Writing Letters of Recommendation

Why write a letter of recommendation

Letters of recommendation are often used by an organization's hiring officials to gather additional information about an applicant. The letter should give an assessment of the candidate's personal characteristics, past performance and experience, strengths, abilities, and professional promise from someone who has worked closely with the applicant or knows the applicant well.

When not to write a letter of recommendation

There are legitimate reasons to refuse to write a letter of recommendation. You may not know the applicant well enough, you may not have time to write it by the time the applicant needs it, or you may not be able to write positive things about the applicant. Whatever the reason(s), you should to be honest with the applicant about them. A simple conversation may provide you with additional information or a negotiated time frame in which to complete it. If you are not able to provide a positive recommendation, it is important for you to tell the applicant the reason(s) why. Oftentimes, this is an opportunity for growth and a "reality check" for the applicant. While it is difficult to say no, if done with tact and consideration, it can be helpful for the applicant in the long term.

Gathering Information

Whenever possible, you should schedule a meeting with the individual who has asked you to write a recommendation. Asking simple questions about what the letter will be used for, when they need it, and the format (hard copy, email, reference form, etc.) can be enough to get the conversation started. Also ask for a copy of their resume so that you are reminded of their relevant skills, experiences, strengths, qualifications, or anything else that will help with the composition of the letter. The more informed you are, the quicker and easier it will be to write a high qualify recommendation letter.

Confidential vs. Non-Confidential Letters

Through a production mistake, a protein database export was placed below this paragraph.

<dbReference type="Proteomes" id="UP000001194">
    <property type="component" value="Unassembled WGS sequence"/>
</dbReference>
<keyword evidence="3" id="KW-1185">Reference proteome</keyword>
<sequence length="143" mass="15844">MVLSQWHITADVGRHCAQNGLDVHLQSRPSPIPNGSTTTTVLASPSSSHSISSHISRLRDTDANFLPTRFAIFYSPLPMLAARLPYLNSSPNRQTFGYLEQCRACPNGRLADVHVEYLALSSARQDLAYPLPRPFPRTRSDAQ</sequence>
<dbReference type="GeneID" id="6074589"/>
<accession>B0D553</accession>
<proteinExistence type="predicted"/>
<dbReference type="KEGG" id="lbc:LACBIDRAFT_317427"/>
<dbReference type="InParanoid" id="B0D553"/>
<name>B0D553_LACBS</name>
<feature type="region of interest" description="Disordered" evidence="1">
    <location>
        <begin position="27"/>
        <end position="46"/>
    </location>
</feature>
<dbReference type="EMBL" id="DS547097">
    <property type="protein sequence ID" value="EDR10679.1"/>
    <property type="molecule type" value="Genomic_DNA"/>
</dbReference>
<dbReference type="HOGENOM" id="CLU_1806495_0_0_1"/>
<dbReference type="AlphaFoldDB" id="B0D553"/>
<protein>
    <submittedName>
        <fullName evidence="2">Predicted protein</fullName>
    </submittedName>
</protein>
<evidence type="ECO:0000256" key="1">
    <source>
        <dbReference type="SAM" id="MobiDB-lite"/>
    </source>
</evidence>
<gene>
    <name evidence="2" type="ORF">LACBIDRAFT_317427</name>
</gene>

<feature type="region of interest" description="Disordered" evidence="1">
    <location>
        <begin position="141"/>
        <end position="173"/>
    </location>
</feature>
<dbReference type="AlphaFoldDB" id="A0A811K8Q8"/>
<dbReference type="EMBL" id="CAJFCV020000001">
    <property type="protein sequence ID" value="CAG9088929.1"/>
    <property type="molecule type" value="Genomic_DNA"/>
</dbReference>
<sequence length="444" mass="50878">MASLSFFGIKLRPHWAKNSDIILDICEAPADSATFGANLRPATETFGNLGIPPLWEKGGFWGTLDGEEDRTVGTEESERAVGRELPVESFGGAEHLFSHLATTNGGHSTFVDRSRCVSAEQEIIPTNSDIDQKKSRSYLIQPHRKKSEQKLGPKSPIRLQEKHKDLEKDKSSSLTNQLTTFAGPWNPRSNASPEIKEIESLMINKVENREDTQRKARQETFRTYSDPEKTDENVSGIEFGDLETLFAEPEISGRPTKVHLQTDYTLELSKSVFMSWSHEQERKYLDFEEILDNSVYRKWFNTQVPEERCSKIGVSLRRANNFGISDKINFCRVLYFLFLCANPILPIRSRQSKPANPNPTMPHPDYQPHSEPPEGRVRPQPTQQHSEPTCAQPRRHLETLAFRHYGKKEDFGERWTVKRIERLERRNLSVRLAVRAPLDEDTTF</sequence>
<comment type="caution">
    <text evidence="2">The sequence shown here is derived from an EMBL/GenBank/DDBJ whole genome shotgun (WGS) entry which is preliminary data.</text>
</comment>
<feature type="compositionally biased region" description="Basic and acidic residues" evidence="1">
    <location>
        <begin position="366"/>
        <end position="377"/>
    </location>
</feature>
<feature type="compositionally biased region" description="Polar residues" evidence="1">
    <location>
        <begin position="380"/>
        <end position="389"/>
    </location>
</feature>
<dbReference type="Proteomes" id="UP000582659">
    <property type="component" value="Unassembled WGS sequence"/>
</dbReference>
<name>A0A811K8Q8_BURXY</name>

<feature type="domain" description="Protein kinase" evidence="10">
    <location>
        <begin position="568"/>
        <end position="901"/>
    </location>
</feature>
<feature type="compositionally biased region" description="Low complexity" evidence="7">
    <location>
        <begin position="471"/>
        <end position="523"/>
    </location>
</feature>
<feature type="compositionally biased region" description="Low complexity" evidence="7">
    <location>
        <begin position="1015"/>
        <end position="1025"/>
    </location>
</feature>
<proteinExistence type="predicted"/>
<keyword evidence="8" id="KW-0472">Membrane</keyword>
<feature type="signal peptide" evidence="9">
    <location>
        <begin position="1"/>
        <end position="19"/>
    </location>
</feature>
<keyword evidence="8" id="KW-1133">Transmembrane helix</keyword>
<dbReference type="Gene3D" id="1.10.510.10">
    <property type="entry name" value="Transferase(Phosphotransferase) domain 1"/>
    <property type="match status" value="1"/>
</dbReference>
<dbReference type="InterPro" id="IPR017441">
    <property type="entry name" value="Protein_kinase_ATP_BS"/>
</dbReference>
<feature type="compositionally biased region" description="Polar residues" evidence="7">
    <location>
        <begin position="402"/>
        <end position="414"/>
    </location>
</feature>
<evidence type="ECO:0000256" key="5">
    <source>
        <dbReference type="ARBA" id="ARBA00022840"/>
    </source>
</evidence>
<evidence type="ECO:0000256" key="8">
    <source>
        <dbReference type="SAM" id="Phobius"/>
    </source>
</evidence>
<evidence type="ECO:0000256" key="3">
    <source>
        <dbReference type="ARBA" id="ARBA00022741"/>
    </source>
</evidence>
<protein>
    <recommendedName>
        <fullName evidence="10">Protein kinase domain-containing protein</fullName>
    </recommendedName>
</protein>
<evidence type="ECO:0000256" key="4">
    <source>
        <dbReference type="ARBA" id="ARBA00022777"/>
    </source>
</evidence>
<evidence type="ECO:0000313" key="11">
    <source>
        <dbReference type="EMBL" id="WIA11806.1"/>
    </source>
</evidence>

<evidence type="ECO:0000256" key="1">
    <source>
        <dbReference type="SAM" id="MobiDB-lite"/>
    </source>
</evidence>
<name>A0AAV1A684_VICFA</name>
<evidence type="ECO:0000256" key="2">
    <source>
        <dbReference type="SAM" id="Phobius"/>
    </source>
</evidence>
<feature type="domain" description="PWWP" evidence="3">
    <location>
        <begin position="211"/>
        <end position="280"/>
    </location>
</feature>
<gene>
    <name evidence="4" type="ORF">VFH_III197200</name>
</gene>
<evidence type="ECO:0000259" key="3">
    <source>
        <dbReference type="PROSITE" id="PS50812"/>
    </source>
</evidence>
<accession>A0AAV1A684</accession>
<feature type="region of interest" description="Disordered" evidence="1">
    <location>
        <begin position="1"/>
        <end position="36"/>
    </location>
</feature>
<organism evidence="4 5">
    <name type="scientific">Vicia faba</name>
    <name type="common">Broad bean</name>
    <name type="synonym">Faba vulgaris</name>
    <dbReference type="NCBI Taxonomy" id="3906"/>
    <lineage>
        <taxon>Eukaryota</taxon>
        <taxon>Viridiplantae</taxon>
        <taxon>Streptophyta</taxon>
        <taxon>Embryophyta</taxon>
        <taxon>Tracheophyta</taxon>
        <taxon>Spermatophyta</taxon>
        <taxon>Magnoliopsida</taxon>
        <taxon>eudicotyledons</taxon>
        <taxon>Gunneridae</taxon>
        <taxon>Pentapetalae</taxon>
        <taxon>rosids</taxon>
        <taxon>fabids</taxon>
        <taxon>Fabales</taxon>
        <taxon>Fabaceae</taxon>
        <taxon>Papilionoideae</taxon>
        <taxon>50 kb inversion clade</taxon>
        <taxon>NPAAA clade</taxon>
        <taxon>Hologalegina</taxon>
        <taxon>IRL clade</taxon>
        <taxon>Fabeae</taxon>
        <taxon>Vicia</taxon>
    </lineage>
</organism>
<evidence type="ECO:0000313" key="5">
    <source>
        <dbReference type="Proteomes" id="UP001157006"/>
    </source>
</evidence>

When the applicant asks you to provide a letter of recommendation, ask them if the letter will be confidential or non-confidential. (NOTE: All Candidate Evaluation Forms used in DSU Credential Files are considered open or non-confidential.) If it will be confidential, you should send the letter directly to the organization to which they are applying. If it will be non-confidential, in addition to sending the letter to the organization, you can also send a copy to the applicant.

Important Points to Keep in Mind

  1. Provide honest and factual information. Do not write anything that you are not willing to defend in public. If you do find it necessary to make negative comments, back them up with facts.
  2. Concentrate on several different aspects of the applicant and provide specific examples where possible.
  3. Type your recommendation neatly without typos or “slang”. The quality of your letter is also a reflection on the applicant.
  4. If you are using a standard recommendation form (i.e. credential evaluation form), try to restrict your comments to the space provided.
  5. Never identify characteristics that can be the basis of discrimination, such as race, color, nationality, gender, religion, age, appearance, any handicapping condition, marital or parental status, or political point of view. If a situation arises wherein including involvements is unavoidable, you should consult with the applicant to determine their comfort level in regard to the information you include and how you state it.
  6. Recommendation letters are often followed up with a personal call from someone on the selection committee in order to get better “read” on the reference. Forgetting to include a phone number on the letter or not returning the phone call could reflect poorly on the applicant as well as on your credibility as a reference.

Release of Information

Under FERPA (Family Educational Rights and Privacy Act), information regarding grade point average, courses, performance in class, etc. are considered part of a student’s educational record and cannot be released without expressed written consent from the student. Although most letters of recommendation do not include educational record information, if the student asks you to include educationally related information, they must provide you with written consent (or a FERPA release). This serves as documentation that the student has asked you to write a letter of recommendation and provide it to the designated organizations or institutions.

Useful Online Sources Regarding Letters of Recommendation

Last Updated: 1/10/12